FIFA: Presidential Candidates Should Pledge to end Human Rights Abuses Linked to World Cup
An Amnesty International UK PRESS RELEASE
Rights groups urge contenders to address labour abuses and discrimination
The candidates seeking the FIFA presidency should sign up to a set of pledges to prevent human rights abuses and corruption linked to the World Cup and other FIFA events, said a group of leading NGOs ahead of a debate in the European Parliament featuring three of the five contenders on Wednesday (27 January).
Amnesty International, Football Supporters Europe, Human Rights Watch, Terre des Hommes, and Transparency International Germany have asked the candidates to commit - if elected president - to taking six clear steps that will put FIFA on the road to ensuring its events do not cause or contribute to human rights abuses and corruption. The FIFA presidential election takes place on 26 February.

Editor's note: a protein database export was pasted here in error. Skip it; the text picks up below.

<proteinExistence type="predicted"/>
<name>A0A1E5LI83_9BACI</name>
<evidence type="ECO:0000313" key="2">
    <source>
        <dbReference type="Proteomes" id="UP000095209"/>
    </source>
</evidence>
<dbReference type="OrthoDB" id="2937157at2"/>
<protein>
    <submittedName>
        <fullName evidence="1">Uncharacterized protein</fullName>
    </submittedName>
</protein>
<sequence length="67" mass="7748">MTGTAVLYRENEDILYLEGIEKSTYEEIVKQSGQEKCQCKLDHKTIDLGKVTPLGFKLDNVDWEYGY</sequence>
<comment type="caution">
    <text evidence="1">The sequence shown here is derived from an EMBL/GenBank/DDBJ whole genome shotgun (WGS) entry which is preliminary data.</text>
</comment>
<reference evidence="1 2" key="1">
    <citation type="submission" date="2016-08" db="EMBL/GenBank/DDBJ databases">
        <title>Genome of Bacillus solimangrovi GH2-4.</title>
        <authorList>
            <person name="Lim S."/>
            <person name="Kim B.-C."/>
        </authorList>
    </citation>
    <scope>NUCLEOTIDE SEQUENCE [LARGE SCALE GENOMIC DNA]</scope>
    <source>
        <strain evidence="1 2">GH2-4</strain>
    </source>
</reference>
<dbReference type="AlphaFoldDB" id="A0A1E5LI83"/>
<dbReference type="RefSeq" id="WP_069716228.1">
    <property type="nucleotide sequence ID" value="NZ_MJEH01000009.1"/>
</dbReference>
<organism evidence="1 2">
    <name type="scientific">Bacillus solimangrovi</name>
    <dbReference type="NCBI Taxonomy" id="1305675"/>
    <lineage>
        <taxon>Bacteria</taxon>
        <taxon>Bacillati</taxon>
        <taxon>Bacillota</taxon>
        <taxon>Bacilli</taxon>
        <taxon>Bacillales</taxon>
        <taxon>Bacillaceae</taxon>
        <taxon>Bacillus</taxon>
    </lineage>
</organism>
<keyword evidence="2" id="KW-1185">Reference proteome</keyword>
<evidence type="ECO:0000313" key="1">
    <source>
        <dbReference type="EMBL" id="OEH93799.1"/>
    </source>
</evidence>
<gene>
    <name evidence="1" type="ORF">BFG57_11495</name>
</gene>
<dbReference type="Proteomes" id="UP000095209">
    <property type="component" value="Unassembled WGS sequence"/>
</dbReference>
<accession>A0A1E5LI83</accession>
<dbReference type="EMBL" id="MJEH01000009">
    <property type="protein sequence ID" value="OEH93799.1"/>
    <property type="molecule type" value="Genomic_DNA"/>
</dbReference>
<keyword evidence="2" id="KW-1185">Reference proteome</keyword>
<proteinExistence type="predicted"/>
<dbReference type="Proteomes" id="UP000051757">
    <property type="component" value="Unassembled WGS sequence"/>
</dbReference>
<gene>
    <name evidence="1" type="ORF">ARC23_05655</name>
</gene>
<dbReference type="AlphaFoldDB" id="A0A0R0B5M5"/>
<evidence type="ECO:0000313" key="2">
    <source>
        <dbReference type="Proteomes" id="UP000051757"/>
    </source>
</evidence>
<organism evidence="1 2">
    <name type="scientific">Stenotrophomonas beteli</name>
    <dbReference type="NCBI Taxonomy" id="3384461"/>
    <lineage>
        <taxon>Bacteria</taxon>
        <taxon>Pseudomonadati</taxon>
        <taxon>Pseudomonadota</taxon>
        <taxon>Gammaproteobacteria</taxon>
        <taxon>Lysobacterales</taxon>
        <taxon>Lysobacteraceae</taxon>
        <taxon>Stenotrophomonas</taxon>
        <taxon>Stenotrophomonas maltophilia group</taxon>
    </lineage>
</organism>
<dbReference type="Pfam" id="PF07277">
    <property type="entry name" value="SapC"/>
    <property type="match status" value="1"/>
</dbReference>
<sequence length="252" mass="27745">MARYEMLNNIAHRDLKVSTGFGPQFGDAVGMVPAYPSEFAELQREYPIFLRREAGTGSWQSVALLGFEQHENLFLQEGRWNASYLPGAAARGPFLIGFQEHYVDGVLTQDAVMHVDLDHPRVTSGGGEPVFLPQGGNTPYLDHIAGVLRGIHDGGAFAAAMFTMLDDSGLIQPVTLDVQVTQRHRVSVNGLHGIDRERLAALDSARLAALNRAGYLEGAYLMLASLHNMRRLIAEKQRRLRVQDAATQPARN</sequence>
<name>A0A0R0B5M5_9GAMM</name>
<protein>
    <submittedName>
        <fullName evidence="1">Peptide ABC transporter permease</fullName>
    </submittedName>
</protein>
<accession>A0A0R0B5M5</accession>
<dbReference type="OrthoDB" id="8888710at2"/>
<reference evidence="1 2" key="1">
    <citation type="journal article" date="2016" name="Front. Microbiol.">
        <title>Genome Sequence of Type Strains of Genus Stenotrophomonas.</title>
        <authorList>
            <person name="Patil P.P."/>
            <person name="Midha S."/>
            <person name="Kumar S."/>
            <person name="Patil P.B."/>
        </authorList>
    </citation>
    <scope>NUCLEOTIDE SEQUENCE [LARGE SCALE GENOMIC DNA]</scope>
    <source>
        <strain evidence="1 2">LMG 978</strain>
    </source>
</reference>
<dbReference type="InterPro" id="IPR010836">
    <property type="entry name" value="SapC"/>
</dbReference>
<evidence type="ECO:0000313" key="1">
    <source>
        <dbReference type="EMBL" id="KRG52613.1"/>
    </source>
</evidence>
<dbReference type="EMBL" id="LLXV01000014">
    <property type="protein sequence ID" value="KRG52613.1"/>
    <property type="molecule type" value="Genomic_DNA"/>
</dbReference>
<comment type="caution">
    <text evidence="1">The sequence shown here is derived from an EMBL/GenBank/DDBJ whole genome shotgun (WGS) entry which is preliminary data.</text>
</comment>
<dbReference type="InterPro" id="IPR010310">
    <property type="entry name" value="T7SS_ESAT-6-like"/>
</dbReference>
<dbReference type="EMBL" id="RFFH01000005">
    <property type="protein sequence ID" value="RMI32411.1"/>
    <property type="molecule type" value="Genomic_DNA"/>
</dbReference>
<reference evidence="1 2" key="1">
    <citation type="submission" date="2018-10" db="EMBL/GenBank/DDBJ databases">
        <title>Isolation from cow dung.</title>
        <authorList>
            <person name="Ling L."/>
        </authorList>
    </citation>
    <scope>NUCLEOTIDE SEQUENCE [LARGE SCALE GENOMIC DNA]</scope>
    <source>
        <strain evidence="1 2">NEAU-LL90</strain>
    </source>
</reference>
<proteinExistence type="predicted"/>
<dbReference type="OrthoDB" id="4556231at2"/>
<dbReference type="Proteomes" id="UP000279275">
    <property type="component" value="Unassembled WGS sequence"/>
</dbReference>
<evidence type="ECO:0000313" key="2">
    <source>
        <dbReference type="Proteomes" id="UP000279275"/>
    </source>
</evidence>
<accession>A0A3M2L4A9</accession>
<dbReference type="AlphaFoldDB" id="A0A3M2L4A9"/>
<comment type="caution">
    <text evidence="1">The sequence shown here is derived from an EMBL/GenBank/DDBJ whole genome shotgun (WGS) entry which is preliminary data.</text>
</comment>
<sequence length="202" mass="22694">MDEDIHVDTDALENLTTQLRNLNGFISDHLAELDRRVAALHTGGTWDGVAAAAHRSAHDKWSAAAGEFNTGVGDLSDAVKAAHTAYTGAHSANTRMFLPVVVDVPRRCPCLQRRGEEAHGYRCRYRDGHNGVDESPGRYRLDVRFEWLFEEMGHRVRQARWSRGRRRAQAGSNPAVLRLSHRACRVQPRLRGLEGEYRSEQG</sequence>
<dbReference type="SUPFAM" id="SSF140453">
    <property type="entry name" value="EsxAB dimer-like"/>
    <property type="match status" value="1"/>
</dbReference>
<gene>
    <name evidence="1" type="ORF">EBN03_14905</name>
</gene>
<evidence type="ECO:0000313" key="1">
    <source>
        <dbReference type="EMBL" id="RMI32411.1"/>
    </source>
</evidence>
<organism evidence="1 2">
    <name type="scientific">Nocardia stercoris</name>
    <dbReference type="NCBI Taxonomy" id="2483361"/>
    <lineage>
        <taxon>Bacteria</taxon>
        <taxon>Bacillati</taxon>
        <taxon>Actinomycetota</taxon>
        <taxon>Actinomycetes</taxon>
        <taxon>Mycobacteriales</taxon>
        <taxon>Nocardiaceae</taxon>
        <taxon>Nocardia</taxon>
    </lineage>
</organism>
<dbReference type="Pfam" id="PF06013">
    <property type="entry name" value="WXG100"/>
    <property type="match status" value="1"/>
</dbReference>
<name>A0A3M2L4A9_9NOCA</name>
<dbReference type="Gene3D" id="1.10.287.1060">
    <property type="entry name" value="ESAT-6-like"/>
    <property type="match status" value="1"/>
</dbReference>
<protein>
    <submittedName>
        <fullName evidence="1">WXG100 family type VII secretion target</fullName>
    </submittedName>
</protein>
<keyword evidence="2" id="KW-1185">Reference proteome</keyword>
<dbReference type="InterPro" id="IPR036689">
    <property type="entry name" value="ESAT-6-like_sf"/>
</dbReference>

Kerry Moscoguiri, campaigns director at Amnesty International UK, said:
“FIFA needs fundamental changes and these must be monitored independently in order to ensure effectiveness and restore trust. A new president should mean a new start for FIFA and whoever wins needs to commit to wholesale reform, beginning with these six steps. Otherwise, the world’s most prestigious celebration of the most popular sport on the planet may well continue to be overshadowed by corruption and abuse.”
In a letter to the candidates, the NGOs ask them to pledge to take tangible steps within their first 100 days in office to ensure that anti-corruption measures and human rights are included at every stage of hosting an event, from initial bids through to the event itself and its legacy. This must include a system to adequately address any abuses that do occur in spite of promises made by host countries.